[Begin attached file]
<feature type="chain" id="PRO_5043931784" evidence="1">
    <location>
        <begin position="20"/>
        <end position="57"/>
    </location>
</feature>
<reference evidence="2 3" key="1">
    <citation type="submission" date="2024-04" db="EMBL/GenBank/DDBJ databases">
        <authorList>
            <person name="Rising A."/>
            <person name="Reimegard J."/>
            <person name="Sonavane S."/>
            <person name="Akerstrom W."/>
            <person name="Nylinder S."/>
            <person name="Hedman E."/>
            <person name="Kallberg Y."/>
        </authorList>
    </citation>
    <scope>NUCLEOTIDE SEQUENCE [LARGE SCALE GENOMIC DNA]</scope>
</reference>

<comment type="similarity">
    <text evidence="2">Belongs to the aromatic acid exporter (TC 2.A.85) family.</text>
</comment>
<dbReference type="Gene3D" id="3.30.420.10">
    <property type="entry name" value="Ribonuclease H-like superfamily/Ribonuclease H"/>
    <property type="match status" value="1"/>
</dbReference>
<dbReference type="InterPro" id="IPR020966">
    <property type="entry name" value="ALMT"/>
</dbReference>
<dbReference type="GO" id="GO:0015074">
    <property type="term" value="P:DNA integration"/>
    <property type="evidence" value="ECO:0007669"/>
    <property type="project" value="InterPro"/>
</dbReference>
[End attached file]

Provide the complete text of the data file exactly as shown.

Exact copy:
<feature type="chain" id="PRO_5043931784" evidence="1">
    <location>
        <begin position="20"/>
        <end position="57"/>
    </location>
</feature>
<reference evidence="2 3" key="1">
    <citation type="submission" date="2024-04" db="EMBL/GenBank/DDBJ databases">
        <authorList>
            <person name="Rising A."/>
            <person name="Reimegard J."/>
            <person name="Sonavane S."/>
            <person name="Akerstrom W."/>
            <person name="Nylinder S."/>
            <person name="Hedman E."/>
            <person name="Kallberg Y."/>
        </authorList>
    </citation>
    <scope>NUCLEOTIDE SEQUENCE [LARGE SCALE GENOMIC DNA]</scope>
</reference>

<comment type="similarity">
    <text evidence="2">Belongs to the aromatic acid exporter (TC 2.A.85) family.</text>
</comment>
<dbReference type="Gene3D" id="3.30.420.10">
    <property type="entry name" value="Ribonuclease H-like superfamily/Ribonuclease H"/>
    <property type="match status" value="1"/>
</dbReference>
<dbReference type="InterPro" id="IPR020966">
    <property type="entry name" value="ALMT"/>
</dbReference>
<dbReference type="GO" id="GO:0015074">
    <property type="term" value="P:DNA integration"/>
    <property type="evidence" value="ECO:0007669"/>
    <property type="project" value="InterPro"/>
</dbReference>